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ImageHair is one of the things unique to the mammal world. Dogs, cats, lions, squirrels, and seals—they all have hair. So do humans. Hair grows only on mammals.


Hair is an extension of your skin. It’s made up of old skin cells that are filled with a protein called keratin. Pack a lot of these cells in a long, narrow line and you have a hair. Keratin is used to make fingernails, claws, scales, beaks, feathers, and other skin attachments, too.

Each hair grows inside its own follicle. A follicle is a little pit in your skin. And hair grows at the root, not at the tip. That means that new hair is added to the bottom, or root, of the hair and the old hair gets pushed up. That’s why when dyed hair grows out, the dyed part gets pushed farther from the scalp and the real hair color appears at the bottom.

In humans, hair comes naturally in black, brown, blonde, red, white, and various shades in-between. In animals, there are even more varieties and patterns of hair color. Markings such as a tiger’s stripes and a leopard’s spots come from differences in hair color. They are often how we quickly identify these animals.


Yes! Each hair follicle has a tiny muscle called the arrector pili attached to it. When you’re cold or when you’re scared, the muscle pulls the hair up, making your hair stand on end. That’s what goose bumps are: the muscles in your hair follicle pulling tight!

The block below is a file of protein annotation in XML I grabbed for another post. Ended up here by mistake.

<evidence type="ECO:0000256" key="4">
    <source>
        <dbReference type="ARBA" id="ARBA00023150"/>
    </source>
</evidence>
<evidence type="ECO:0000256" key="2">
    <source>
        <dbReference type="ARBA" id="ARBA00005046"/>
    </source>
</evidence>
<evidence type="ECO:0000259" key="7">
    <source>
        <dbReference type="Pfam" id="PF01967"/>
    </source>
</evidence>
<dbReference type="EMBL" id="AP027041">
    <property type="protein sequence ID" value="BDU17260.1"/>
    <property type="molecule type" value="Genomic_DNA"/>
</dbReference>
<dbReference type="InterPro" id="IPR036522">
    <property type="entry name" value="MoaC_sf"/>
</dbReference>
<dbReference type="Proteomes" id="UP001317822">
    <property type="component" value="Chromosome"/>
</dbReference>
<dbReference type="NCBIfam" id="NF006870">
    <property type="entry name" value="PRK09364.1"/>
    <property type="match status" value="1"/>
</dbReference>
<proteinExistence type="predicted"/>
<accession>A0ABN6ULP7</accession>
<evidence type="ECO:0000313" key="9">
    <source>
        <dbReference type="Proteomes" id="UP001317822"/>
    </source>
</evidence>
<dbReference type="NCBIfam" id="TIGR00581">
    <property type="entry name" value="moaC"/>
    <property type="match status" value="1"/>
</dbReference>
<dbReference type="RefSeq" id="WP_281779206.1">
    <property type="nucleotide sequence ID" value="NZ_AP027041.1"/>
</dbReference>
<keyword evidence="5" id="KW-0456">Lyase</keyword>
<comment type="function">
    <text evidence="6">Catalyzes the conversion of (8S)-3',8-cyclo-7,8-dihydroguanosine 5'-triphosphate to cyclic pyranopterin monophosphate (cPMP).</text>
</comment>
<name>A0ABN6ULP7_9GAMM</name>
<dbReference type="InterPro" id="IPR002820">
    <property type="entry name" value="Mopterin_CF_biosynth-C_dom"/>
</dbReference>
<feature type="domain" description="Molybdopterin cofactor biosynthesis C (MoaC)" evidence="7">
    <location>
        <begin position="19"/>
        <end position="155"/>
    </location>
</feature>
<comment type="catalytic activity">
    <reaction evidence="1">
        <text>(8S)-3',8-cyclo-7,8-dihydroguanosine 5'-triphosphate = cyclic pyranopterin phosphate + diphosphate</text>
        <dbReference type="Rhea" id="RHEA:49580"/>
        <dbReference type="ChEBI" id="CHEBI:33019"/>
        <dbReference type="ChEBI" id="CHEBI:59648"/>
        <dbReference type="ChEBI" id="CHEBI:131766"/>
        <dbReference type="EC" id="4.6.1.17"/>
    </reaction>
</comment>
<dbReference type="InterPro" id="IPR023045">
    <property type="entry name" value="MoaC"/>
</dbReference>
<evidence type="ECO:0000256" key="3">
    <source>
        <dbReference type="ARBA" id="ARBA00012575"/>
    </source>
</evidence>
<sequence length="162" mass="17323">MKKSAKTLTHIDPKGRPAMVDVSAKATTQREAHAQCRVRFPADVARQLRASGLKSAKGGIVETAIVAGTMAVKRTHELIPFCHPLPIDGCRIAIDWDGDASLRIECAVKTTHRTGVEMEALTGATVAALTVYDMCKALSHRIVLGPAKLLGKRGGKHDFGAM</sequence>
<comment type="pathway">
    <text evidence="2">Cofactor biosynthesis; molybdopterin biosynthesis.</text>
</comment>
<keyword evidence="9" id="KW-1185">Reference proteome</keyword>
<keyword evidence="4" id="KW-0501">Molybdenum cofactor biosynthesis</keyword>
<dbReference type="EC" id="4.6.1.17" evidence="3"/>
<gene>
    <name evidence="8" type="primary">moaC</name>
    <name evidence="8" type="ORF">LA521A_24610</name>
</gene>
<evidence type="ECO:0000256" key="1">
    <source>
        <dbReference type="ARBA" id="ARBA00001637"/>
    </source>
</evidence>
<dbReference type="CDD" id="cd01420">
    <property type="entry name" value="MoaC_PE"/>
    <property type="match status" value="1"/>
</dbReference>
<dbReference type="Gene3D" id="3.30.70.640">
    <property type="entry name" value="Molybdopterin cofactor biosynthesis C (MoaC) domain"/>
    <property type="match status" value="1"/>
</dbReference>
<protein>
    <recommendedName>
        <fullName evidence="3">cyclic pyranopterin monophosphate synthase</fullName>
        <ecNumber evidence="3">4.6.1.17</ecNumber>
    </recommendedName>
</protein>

Have you ever seen a cat hiss and arch its back? It’s the same thing. In animals, the raised hair makes the animal look bigger and scarier than normal so that a would-be attacker might run away in fright.


Hair does a lot of other things, too, depending on the animal. When hair is real thick it’s called fur. Fur keeps an animal warm. Some animal fur is even valued by people because it is so warm.

Fur color can help an animal blend into its surroundings, allowing it to hide better. Some animals even change color with the seasons. The arctic fox, for example, is dark in summer but white in winter. This winter coat makes it hard to see the fox in the snow.

Even the spines of a porcupine are modified hairs. Spines are just stiff, sharp hairs that protect the animal when attacked.

Hair also helps animals sense their surroundings. Longer hairs can brush against things to help animals orient their bodies. For example, whiskers are special hairs around the face that help an animal feel its way around in the dark.


In humans, hair’s importance is mainly as decoration. Hair and beards have been a great part of dress and style for both men and women since ancient times. The way kings and queens wore their hair influenced the fashion of the day, the same way that a celebrity hairdo today can start off a hairstyle trend.

Source: Microsoft ® Encarta